Enter a global pandemic and the immense boredom that came with it! To hang on to the shred of normalcy (and sanity!) remaining during that crazy time, I started to watch several webinars for professional development purposes. Following a series of oddly interesting overactive bladder discussions I came across a webinar about medical aesthetics practice facilitated by two European physicians. I attended, feeling somewhat guilty but also very excited to be learning about aesthetic medicine but also to move the conversation above the belt for a change.
The first plastic surgeon epitomized the stereotype about medical aesthetic professionals. He was a lean, tanned, dapper, charismatic Parisian man zooming from his hotel room in Dubai. Throughout his talk I was distracted by two things- first, his statuesque girlfriend in the background wearing only a tiny satin robe, flitting around on the balcony (true story- I couldn’t make this up if I tried!) and second, the ridiculously overdone appearance of all of the ‘after’ photos he was showing- duck lips, faces stretched/plumped to the max, and unrecognizable ‘before’ photos. This presentation re-enforced all of my concerns.
Then, the next physician came on Zoom, live from his humble little country kitchen in the UK, wearing a sweatshirt , crooked glasses and contradicting everything said before him. At first it was exciting to watch this seemingly ordinary man take on Dr. Chippendale but soon what he was saying became much more intriguing to me. This physician touted only natural looks and argued that ding so was the only way to practice medical aesthetics ethically. He described ethical practice as treating clients minimally and educating them about the least invasive/intensive treatments to achieve natural results. He also advocated for clients to be screened for body dysmorphia (a psychiatric condition by which an individual believes their appearance is severely flawed, often leading to obsessive intervention to modify the appearance) and when present, referred to psychiatry instead of being treated aesthetically.
Clearly, I logged off the Zoom call and googled this man immediately. To my surprise and relief, he runs an immensely successful practice despite having an average appearance himself and limiting his interventions to only those necessary to enhance or restore natural appearance. From his website and blogs, I also learned that he was so adamant about the focus on natural appearances that he has devoted a large portion of his practice to dissolving dermal fillers placed excessively by other professionals. The moral of this story is that common sense finally came out in front of my irrational self-conscious mind to teach me that a health care professional with a natural look can be a good person to suggest the same to a patient and that helping people improve their appearance, within the confines of normalcy, can only improve their confidence, not tear it down.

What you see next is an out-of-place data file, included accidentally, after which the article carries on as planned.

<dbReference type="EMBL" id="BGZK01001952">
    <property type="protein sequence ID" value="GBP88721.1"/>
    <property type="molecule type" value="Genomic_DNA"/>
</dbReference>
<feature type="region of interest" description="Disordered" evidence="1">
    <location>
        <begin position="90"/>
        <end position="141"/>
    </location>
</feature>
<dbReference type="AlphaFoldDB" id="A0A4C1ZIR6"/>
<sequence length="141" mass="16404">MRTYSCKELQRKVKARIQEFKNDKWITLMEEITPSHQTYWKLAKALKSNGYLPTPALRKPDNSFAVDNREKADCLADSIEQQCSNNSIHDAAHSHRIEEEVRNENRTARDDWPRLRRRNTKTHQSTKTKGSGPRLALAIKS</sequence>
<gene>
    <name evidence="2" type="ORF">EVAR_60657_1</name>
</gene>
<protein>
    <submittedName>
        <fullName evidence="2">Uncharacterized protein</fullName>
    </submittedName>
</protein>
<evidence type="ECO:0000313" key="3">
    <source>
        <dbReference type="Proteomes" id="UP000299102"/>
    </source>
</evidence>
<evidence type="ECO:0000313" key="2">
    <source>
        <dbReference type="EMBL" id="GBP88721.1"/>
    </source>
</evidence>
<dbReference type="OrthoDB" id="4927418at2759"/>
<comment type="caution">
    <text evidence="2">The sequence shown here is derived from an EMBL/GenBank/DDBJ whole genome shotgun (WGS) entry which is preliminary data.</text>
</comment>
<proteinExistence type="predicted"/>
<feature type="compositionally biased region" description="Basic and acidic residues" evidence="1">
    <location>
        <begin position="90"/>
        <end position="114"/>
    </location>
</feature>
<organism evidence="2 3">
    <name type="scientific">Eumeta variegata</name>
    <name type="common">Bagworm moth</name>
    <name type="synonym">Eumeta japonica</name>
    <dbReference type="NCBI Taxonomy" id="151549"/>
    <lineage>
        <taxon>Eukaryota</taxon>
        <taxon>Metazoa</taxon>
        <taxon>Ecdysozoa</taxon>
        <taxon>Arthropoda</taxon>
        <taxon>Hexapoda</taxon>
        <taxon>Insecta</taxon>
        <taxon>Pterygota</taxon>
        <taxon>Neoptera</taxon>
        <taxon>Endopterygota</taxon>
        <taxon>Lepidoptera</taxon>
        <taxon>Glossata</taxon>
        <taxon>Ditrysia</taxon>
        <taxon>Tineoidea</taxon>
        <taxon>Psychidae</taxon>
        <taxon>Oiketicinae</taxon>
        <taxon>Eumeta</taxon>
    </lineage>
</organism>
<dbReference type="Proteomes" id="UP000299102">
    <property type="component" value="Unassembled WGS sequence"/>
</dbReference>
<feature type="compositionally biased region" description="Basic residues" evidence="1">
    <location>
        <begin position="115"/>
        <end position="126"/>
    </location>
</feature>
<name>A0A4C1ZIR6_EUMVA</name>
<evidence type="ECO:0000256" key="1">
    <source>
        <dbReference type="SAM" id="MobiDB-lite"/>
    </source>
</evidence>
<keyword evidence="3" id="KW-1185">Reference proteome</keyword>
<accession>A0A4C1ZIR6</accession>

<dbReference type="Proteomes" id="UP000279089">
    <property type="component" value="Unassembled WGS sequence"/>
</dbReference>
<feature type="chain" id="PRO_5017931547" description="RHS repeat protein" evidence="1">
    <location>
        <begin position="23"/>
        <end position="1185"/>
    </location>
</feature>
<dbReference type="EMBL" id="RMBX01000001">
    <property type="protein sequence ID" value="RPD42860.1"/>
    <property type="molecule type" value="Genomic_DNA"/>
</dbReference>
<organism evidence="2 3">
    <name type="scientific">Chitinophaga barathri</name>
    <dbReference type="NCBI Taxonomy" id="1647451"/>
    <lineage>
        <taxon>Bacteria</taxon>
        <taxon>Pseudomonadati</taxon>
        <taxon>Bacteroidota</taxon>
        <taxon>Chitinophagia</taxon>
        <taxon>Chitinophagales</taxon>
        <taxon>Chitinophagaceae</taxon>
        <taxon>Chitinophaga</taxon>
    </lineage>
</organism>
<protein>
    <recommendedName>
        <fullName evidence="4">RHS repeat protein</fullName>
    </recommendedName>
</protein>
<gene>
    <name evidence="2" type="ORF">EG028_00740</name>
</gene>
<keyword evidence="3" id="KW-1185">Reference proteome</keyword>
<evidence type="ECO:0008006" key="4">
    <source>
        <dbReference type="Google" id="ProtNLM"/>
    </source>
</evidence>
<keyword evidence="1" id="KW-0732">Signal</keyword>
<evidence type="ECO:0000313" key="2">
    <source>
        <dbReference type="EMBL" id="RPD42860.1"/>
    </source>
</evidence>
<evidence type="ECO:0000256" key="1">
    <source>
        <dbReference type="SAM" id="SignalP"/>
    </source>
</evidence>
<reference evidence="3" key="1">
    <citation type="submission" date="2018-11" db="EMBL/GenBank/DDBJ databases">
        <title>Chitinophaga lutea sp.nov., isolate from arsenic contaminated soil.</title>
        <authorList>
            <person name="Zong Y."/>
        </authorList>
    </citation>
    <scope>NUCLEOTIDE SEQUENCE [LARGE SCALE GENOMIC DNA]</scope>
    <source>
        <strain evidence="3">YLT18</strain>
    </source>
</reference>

This was my ‘a-ha’ moment. Dr. Wonderful’s approach was a very clear solution to my moral distress surrounding medical aesthetics! I decided at that moment that I could help people address concerns about their appearance, while maintaining their natural appearance and not crossing any boundaries of unhealthy body image. From here, I modelled my future practice plans around the advice from this very wise and very admiral physician. “Look your best but still look like you,” was born of this philosophy and is an important commitment I make to my clients.